West Valley ~ Warner Center Chamber of Commerce
History of Woodland Hills
Little is known about the Chumash Indians, who were this community's earliest settlers. When the first white men rode in with the Portola Expedition in 1769 to explore the beautiful hills and valleys, they encountered the Indians and called the area the Valley of the Oaks.

It was in this area, now named Woodland Hills, that the treaty was signed to end the Mexican War. This cleared the way for California to be admitted to the union in 1850 as the 31st state.

Girard, circa 1954When Victor Girard Kleinberger first laid eyes on the rolling grasslands with pools of water, he called it the "dream city." A visionary and entrepreneur, he foresaw a large population and a thriving economy in the town he named Girard, as he later came to call himself.

Girard was an ambitious man who had a penchant for deceit. In 1922, Girard and Boulevard Land Company purchased 2,886 acres, which was subdivided into 6,000 lots. Girard sold thousands of small lots to families in a farming area where 80 acre parcels had more typically been sold.
To expedite land sales in his new town in 1923, Girard erected gates, a mosque tower, and a business district with rows of stones with false fronts to convey the impression of a flourishing economy. 

Later, in an attempt to hold off bankruptcy and his creditors, Girard attached liens to all the property he sold without informing the buyers! In spite of his unscrupulous methods, Girard believed in the town and the land, and his plan worked. His advertisements in the newspaper did, in fact, attract new residents and businesses, and a great deal of new construction was initiated. He beautified the area by importing and planting more than 120,000 eucalyptus, sycamore, fir, pine and pepper trees. Years later, as the trees grew, it was appropriate to change the town's name to Woodland Hills.

With the country in the throes of the Depression, Girard's " super community" crumbled. Despite the forlorn economic state of Woodland Hills, in which only 75 families remained, the town survived. Large family landholders moved in, including Harry Warner of Warner Brothers Pictures. During the thirties, the motion picture pioneer started amassing what was to become known as the Warner Ranch and eventually acquired 1,200 acres where he raised thoroughbred racing horses.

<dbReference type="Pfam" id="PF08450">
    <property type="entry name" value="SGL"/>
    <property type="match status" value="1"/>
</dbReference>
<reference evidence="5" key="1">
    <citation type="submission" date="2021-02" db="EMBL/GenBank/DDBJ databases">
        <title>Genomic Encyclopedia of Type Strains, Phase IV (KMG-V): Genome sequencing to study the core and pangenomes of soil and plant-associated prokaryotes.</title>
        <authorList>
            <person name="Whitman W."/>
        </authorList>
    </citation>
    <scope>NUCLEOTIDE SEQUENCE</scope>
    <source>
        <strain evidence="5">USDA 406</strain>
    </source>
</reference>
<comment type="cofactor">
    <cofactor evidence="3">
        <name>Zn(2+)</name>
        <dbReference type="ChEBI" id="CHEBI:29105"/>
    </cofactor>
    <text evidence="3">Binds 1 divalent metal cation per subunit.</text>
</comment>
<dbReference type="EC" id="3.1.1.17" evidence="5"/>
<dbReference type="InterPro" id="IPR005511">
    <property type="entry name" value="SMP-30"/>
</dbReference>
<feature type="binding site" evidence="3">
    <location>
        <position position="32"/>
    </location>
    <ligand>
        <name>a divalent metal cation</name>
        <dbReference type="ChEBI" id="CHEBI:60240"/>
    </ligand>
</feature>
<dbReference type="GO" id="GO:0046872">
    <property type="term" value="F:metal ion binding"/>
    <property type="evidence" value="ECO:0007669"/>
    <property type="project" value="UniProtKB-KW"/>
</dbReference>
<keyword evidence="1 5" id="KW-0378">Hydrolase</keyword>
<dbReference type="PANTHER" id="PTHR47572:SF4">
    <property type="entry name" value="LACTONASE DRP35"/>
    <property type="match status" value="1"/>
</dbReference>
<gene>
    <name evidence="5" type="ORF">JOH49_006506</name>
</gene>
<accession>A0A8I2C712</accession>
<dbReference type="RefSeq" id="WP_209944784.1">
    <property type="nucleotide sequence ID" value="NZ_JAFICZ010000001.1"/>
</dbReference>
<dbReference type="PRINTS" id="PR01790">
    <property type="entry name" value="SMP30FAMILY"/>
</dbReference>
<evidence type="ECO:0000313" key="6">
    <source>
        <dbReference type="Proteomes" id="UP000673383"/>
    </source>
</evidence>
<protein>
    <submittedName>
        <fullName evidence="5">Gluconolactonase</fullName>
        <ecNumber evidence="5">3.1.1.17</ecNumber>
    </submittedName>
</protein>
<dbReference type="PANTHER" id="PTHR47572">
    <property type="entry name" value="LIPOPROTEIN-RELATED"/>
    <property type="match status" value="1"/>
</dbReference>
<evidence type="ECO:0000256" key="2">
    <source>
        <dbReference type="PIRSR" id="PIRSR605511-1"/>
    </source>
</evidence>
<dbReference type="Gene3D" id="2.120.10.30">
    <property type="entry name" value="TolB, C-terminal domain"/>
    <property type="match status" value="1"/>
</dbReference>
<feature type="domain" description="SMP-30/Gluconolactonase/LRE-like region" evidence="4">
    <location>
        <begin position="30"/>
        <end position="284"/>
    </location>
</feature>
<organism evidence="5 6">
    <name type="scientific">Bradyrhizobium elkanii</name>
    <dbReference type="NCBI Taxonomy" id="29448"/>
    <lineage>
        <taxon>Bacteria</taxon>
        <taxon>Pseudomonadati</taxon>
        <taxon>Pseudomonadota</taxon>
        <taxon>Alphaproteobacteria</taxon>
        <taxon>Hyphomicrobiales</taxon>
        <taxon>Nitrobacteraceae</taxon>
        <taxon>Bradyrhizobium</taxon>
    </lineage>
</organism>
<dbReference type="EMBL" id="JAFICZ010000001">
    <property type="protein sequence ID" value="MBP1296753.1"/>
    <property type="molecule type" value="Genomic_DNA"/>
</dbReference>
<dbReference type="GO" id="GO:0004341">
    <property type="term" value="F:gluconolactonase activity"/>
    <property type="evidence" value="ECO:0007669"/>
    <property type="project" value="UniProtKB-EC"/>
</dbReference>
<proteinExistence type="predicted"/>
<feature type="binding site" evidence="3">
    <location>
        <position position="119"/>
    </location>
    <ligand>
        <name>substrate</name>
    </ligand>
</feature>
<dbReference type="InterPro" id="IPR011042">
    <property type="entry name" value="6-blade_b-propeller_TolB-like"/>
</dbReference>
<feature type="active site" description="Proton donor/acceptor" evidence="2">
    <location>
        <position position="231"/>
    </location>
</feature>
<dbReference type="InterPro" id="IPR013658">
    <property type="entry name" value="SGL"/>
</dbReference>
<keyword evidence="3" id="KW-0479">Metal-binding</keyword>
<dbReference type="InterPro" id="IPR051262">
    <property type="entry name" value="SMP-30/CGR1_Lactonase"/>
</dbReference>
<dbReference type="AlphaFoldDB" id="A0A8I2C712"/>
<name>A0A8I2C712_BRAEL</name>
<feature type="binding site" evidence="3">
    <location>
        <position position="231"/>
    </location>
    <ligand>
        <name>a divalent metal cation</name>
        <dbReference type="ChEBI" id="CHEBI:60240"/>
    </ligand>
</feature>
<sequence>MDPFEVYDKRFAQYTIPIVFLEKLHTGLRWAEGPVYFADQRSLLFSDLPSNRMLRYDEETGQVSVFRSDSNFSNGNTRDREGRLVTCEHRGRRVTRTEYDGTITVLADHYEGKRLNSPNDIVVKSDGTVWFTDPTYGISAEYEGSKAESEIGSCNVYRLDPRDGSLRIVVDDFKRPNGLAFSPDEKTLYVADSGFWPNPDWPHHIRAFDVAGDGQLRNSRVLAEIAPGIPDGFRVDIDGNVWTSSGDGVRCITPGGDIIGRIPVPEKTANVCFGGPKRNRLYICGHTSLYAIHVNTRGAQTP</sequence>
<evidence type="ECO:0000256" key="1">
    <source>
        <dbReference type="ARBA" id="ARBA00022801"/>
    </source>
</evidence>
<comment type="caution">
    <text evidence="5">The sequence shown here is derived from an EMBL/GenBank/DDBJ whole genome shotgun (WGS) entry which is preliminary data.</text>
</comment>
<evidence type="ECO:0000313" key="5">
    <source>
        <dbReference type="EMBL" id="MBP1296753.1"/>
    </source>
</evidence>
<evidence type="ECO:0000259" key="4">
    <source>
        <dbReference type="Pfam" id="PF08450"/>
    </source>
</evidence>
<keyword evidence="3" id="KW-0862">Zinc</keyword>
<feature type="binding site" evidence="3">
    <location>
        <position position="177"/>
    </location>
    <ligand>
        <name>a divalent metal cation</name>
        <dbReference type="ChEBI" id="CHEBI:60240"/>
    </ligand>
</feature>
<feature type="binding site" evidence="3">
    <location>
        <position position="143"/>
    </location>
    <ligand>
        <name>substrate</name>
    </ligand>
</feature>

In 1941, residents of the community banded together to improve the community's image and renamed it Woodland Hills. This was the origin of the Woodland Hills Chamber of Commerce. 
When Warner liquidated much of his real estate holdings in the 1980s, a number of large corporations bought and developed portions of the master planned business development that was to become known as Warner Center. 
With Warner Center still at the core of the business district, Woodland Hills enjoys a strong financial establishment, an upscale residential base, the finest health care, outstanding retail and restaurant facilities, excellent educational institutions, and recreational opportunities without equal - all in beautiful Southern California.
Woodland Hills At Night (1998)

History of Tarzana

History of Tarzana for Chamber, by Willard Simms

Wonder where the unusual name “Tarzana” comes from?  Well, it came directly from Tarzan, King of the Jungle, the immortal character created by Edgar Rice Burroughs.  Burroughs took much of the money he made from his wildly successful series of Tarzan books (24 in all) and in 1919 bought a 550 acre section of land from L. A. Times founder and publisher General Harrison Gray Otis.  He then named his new holding Tarzana Ranch, after his own famous action hero.  The citizens of the community that sprung up around the ranch voted to adopt the name "Tarzana" when their town was incorporated in 1928.

In the late 1800’s General Otis had built a rustic country house on his San Fernando Valley property out of logs and stones.  He called this structure Coonskin Cabin, and it was primarily used for entertaining his male friends and as a hunting lodge.  There were no buildings of any kind within a mile of it until Edgar Rice Burroughs built his own house nearby in the 1920’s.  A one lane dirt road ran from Ventura Blvd. to the Otis Coonskin Cabin.  The road, still there today, is eight blocks long, and now called Otis Drive. 

In 1922, Charles L. Daniels purchased a 320 acre tract of land on Reseda Boulevard between the Southern Pacific railroad tracks and Ventura Boulevard, bordering Tarzana Ranch. Here he founded a town, Runnymede.  The Runnymede Poultry and Berry Association, a forerunner of the Tarzana Chamber of Commerce, was formed in 1923.  Adohr Dairy - home of the world’s largest pure-bred Guernsey herd at the time, adjoined the Burroughs property.  Merritt Huntley Adamson and his heiress wife, Rhoda Rindge Adamson, whose parents were the last owners of the vast Spanish land grant in Malibu, founded this state-of-the-art dairy called Adohr Farms; Adohr being Rhoda spelled backward.